As time passes, the beauty of some things fades, while the beauty of others increases. Flowers bloom and wither, material things tarnish, pulchritude ages and wrinkles. Nothing tangible lasts forever, and we must adjust to change, including the change in value we attach to what we desire and cherish.
There is a beauty that has increased profoundly for me over the years: that is the marvel and appreciation of the different gifts that God gives to different people. The more I know myself, the more profound is my wonder and admiration for capacities and talents of others. When I was younger and less secure, my limitations were things to be denied, hidden, and resented. I competed and pretended to have the talents of others. As I often fell short of the mark, I wandered into a thicket of self-absorption and envy. Why can't I be like so-and-so? Why aren't I taller, thinner, etc.? Along with this frustration and resentment, I became dismissive of other people's gifts and prideful about my own. My talents are better and more useful than theirs. Not surprisingly, this attitude led to isolation and loneliness.
Under the grace of God's leadership, I have come to increasingly appreciate and enjoy the diverse attributes and abilities of others. Through life experiences and my professional skills in the assessment of abilities, I savor how one person can build or repair machines, while another can paint and another can sew. For me, it is no longer the idolization of star performers, but rather the commonplace distribution of diversity that captures my adulation. Moreover, I am increasingly aware of and comfortable with my dependence on teamwork and the abilities of others to get things done in my life. Where would I be without the specialists, both menial and professional, whom I turn to for mundane solutions, care and service, labor and guidance? Could I build roads and bridges, fix my own teeth, bring crops from afar, design computers, or even have the patience and knowhow to tend the bedridden?
No, I have been given a small set of gifts that I have learned to hone and value and offer to others. Fortunately, these gifts prove useful; they are more so when I blend them with the work and proclivities of others. For we are interconnected in a grand design that paradoxically highlights and humbles the unique gifts apportioned to individuals.
Scripture speaks of individual gifts and combined utility by using analogies of the physical body and community. This is beautifully described by the apostle Paul in 1Corinthians 12:
Just as the body, though one, has many parts, but all of its many parts form one body, so it is with Christ. For we were all baptized with one Spirit so as to form one body-whether Jew or Gentiles, slave or free-and we were all given the one spirit to drink. Even so the body is not made up of one part but of many.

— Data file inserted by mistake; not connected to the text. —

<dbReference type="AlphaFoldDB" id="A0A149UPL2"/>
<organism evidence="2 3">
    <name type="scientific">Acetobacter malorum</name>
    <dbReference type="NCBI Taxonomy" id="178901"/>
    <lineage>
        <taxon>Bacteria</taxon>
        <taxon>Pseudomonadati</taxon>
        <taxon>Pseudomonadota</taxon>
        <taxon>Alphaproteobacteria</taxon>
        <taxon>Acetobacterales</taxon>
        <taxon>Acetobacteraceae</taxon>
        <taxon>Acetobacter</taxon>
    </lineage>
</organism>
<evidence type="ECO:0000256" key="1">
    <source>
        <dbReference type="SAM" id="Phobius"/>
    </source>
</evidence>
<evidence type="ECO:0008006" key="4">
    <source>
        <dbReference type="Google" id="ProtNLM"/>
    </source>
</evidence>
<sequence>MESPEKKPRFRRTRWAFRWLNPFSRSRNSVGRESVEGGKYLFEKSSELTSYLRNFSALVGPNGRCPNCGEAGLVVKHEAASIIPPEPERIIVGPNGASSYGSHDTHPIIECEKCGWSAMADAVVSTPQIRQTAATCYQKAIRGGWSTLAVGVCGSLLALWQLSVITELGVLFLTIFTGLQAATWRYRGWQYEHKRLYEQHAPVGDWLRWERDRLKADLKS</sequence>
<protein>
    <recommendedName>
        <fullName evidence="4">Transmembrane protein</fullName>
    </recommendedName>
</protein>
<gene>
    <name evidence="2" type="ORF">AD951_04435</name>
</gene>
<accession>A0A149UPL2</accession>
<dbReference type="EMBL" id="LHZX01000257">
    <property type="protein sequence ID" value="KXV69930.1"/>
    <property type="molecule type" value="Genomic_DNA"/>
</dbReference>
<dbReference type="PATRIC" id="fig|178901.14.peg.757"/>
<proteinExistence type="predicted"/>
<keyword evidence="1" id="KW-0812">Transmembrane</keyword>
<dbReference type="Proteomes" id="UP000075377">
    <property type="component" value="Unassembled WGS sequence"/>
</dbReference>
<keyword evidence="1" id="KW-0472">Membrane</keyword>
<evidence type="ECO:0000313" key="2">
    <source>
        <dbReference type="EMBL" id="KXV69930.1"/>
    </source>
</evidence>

Now if the foot should say, "because I am not a hand, I do not belong to the body," it would not for that reason stop being a part of the body. And if the ear should say, "Because I am not an eye, I do not belong to the body, it would not for that reason stop being a part of the body. If the whole body were an eye, where would the sense of hearing be? If the whole body were an ear, where would the sense of smell be? But in fact God has placed the parts in the body, every one of them, just as he wanted them to be. If they were all one part, where would the body be? As it is, there are many parts, but one body.
The eye cannot say to the hand, "I don't need you!" And the head cannot say to the feet, "I don't need you!" On the contrary, those parts of the body that seem to be weaker are indispensable, and the parts we think are less honorable we treat with special honor. And the parts that are unpresentable are treated with special modesty, while our presentable parts need no special treatment. But God has put the body together, giving greater honor to the parts that lacked it, so that there should be no division in the body, but that its parts should have equal concern for each other. If one part suffers, every part suffers with it; if one part is honored, every part rejoices with it. 1 Corinthians 12:12-26.
I have read this passage many times. Yet recently, I was struck by one phrase: not for that reason&ellip;, it would not for that reason stop being a part of the body.
Suddenly, I had an epiphany, an "aha" moment! I was reminded, tangentially, of a notable Winston Churchill quote: "Men occasionally stumble over the truth, but most of them pick themselves up and hurry off as if nothing has happened." I had just stumbled over the impact of the phrase, not for that reason.
The idea is this: the body is composed of interrelated and necessary parts. Should one part disassociate or declare itself not part of the body, it wouldnot for that reasonstop being a part of the body, necessary and unique, as God has designed and apportioned.
The analogy is straightforward and obvious, but the implications are extensive and profound. Just as the foot cannot secede from the body because it is not a hand and the eye cannot say to the hand, "I don't need you!", a person cannot disassociate himself from others because he feels disconnected from them or that he is superior or inferior to them. In other words, we are all part of and responsible for each other, regardless of our position or perceived importance in a hierarchy.